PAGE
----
The art market turns ugly
Art has been a popular and successful investment since the 2008 crisis – but now there are jitters in the market, and not just over the bubbly prices. Simon Wilson reports.
Art has been a popular and successful investment since the 2008 crisis but now there arejitters in the market, and not just over the bubbly prices. Simon Wilson reports.
Has the art market peaked?
Probably. Since the 2008-2009 financial crisis, investing in art has proved a winner particularly contemporary art, which has doubled in value. Specific segments of the market have boomed beyond all rational explanation and are well into speculative bubble territory. For example, the emerging genre of "zombie formalism" art that is essentially just shinily attractive and lacking in any representational or narrative content, and is thus perfect for trading as an asset class saw prices shoot up wildly before deflating last year.
We also saw some record auction prices being achieved ($179.4m for Picasso's Les Femmes d'Alger; $170.4m for Modigliani's Nu couch), as well as even higher reported prices for (harder to verify) private sales including a Gauguin and a Willem de Kooning for $300m each, and a Jackson Pollock for $200m. Yet overall in 2015 the art market shrank.
How much has it fallen by?
According to the most widely cited survey of the global art market, an annual report by The European Fine Art Fair (TEFAF), the global market contracted by 7% in 2015, with worldwide sales of $63.8bn. That's 7% lower than the record high of $68.2bn achieved in 2014. The figures are compiled for TEFAF by art economist Dr Clare McAndrew, and include auction sales (for which figures are relatively easy to obtain) and sales by dealers (which are self-reported, and therefore less reliable).
The main source of continuing strength in the market is America, which accounted for 43% of total sales (up four percentage points on 2014). The next-biggest markets are the UK (21%) and China (19%), but both shrank in 2015. China saw a serious slump of 23% on McAndrew's figures, while the UK market fell by 9%.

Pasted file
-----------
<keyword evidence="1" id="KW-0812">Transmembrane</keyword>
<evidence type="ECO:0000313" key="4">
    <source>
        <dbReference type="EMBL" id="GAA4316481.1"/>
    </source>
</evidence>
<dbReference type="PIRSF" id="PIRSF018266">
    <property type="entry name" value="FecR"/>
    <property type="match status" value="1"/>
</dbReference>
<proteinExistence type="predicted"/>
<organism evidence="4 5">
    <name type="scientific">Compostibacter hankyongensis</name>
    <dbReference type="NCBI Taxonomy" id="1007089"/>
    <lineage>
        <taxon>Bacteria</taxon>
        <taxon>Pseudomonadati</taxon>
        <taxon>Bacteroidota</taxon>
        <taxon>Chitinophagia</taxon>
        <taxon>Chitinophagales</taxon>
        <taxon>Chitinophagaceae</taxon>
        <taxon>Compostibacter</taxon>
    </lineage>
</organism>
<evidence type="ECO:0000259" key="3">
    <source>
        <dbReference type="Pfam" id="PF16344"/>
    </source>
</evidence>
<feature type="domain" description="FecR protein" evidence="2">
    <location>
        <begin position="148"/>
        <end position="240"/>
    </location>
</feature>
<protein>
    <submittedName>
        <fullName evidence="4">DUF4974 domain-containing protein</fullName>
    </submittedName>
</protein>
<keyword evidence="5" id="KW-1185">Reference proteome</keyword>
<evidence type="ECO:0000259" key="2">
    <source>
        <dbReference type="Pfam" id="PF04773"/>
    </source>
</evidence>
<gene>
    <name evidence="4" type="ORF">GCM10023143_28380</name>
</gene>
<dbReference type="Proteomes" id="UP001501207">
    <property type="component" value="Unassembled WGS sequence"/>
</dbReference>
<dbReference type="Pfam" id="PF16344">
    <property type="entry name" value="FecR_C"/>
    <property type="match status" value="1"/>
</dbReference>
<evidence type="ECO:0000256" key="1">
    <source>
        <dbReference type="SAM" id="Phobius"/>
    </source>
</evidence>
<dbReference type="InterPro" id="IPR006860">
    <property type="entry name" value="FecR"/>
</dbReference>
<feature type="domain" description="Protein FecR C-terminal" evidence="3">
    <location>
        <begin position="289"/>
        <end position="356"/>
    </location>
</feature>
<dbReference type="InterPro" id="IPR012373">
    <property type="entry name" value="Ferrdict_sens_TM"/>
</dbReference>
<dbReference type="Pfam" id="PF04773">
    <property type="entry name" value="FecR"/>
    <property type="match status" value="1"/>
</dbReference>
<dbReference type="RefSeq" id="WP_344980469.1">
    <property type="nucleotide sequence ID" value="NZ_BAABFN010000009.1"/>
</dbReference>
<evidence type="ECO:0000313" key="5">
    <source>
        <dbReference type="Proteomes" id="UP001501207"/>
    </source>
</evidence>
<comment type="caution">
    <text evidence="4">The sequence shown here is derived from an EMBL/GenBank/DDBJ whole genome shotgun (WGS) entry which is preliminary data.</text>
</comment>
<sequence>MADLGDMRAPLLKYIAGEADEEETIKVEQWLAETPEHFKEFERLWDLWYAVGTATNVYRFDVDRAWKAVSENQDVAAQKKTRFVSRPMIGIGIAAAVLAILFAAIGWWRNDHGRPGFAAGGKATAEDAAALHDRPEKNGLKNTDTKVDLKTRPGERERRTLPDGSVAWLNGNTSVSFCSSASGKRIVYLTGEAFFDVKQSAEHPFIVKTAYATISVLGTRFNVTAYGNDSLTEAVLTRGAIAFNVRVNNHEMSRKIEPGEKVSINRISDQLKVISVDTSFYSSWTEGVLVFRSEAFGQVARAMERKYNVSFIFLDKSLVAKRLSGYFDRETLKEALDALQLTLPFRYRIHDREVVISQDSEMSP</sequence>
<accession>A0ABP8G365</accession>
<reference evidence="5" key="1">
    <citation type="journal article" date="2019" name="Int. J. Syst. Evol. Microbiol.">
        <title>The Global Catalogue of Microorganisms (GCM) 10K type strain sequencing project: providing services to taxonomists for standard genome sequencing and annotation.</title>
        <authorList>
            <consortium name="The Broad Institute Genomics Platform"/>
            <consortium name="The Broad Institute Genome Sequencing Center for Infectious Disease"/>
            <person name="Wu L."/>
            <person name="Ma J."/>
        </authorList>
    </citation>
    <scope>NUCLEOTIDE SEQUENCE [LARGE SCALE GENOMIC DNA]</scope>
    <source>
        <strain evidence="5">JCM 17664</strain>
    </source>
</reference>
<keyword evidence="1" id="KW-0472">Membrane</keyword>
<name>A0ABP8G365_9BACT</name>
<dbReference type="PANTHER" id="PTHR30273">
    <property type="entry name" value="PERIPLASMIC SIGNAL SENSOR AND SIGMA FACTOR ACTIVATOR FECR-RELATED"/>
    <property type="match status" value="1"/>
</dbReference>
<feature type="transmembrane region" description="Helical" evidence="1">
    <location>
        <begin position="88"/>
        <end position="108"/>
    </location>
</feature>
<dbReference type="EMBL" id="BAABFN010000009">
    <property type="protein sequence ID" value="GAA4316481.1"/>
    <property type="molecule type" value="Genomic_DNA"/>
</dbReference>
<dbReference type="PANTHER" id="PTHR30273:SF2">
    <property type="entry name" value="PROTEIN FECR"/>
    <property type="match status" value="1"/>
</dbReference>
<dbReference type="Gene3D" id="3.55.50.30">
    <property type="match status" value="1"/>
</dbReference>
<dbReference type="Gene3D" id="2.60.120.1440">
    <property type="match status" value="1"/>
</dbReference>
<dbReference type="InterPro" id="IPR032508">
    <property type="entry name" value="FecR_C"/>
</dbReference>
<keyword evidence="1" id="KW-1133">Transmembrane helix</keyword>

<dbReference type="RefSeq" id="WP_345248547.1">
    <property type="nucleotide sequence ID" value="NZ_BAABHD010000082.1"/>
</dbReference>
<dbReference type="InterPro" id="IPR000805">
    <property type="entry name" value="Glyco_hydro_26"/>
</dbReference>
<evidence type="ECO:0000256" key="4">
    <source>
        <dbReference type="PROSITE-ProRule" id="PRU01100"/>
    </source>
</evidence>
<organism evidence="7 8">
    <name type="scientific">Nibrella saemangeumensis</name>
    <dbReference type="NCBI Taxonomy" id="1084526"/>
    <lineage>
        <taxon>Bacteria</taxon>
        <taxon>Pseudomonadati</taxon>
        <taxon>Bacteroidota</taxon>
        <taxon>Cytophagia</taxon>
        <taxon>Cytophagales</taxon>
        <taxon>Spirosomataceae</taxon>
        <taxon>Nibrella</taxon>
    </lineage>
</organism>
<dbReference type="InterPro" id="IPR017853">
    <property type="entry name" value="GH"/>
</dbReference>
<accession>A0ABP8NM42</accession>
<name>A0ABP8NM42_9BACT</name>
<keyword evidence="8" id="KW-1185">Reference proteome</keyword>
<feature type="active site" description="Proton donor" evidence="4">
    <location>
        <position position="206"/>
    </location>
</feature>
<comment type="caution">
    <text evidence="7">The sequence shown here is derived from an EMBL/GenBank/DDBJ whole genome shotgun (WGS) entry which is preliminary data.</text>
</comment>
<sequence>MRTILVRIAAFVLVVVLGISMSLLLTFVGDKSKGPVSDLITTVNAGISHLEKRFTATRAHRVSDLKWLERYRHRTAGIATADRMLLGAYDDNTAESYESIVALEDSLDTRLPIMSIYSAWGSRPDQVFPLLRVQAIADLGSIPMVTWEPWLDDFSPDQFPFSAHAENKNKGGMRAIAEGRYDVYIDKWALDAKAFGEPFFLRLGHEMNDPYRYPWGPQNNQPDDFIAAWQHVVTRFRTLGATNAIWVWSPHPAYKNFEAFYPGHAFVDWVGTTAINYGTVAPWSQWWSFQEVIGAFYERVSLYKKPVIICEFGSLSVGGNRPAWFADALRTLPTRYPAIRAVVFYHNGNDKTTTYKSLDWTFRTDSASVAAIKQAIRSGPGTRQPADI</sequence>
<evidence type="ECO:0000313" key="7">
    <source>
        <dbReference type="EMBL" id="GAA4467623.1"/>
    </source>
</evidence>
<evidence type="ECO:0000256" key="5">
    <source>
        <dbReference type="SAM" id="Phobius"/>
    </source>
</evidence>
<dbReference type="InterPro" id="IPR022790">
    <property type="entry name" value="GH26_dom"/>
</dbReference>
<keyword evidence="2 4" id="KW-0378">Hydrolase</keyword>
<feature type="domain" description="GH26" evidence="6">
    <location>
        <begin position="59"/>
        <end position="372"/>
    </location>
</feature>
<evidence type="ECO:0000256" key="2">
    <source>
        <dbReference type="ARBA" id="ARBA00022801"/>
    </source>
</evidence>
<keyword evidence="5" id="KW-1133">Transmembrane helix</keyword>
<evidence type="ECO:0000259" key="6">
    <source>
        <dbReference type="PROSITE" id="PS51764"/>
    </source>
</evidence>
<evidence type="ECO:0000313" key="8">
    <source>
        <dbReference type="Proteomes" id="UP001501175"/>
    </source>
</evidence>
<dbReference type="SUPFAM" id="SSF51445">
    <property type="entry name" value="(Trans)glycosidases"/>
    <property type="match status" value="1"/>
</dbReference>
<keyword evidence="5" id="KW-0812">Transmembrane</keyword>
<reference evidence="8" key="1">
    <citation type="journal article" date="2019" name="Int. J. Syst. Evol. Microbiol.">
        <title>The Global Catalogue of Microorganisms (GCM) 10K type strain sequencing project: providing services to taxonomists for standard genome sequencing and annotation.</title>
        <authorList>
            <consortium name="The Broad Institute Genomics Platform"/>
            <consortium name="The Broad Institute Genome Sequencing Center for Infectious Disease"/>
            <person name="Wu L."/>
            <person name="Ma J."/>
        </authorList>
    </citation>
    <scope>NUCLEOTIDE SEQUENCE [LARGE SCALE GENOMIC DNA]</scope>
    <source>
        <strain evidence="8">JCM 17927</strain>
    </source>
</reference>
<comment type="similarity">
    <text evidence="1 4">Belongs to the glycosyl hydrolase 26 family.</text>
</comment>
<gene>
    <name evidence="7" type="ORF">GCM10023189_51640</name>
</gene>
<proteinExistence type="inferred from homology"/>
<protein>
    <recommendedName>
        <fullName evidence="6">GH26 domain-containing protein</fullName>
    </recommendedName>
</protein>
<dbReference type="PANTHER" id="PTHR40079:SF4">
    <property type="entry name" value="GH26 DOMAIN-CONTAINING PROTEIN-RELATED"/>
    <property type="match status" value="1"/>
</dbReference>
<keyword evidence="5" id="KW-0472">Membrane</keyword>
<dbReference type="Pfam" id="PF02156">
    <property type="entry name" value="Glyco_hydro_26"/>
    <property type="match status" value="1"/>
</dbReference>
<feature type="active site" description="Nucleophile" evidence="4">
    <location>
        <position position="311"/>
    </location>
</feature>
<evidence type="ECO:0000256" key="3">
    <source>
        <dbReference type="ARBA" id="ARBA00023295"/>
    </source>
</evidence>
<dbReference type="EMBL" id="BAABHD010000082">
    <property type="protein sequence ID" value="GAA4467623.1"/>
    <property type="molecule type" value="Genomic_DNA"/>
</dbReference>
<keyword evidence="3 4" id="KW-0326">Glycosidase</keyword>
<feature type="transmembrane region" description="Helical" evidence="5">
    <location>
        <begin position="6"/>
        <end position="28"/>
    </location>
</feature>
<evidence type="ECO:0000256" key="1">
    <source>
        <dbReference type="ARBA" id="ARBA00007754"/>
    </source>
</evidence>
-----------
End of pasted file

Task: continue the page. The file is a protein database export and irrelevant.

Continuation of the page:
And this year?
The downward trend seems to be continuing. The big London sales in February saw markedly less bullish trading volumes and prices. And last month, in the most hectic trading week of the art market year, Sotheby's, Christie's and Phillips in New York sold $1.1bn worth of Impressionist, Modern and Contemporary art. That might sound a lot, but the equivalent total last year was $2.7bn.
The nervousness in the market is being driven, say analysts, not just by jitters over the direction of the global economy and in particular the collapse of confidence in Brazil and China but by the growing sense that, more than ever, the opacity of the art market makes it a legalised form of insider trading, where nothing is quite what it seems.
Is there insider trading in art?
Take the role played by auction houses. Are they merely disinterested market makers facilitating the coming together of sellers and buyers? Or are they market participants in effect dealers, who use perfectly legal but decidedly opaque tactics to maximise revenues and profits on the paintings they are dealing in?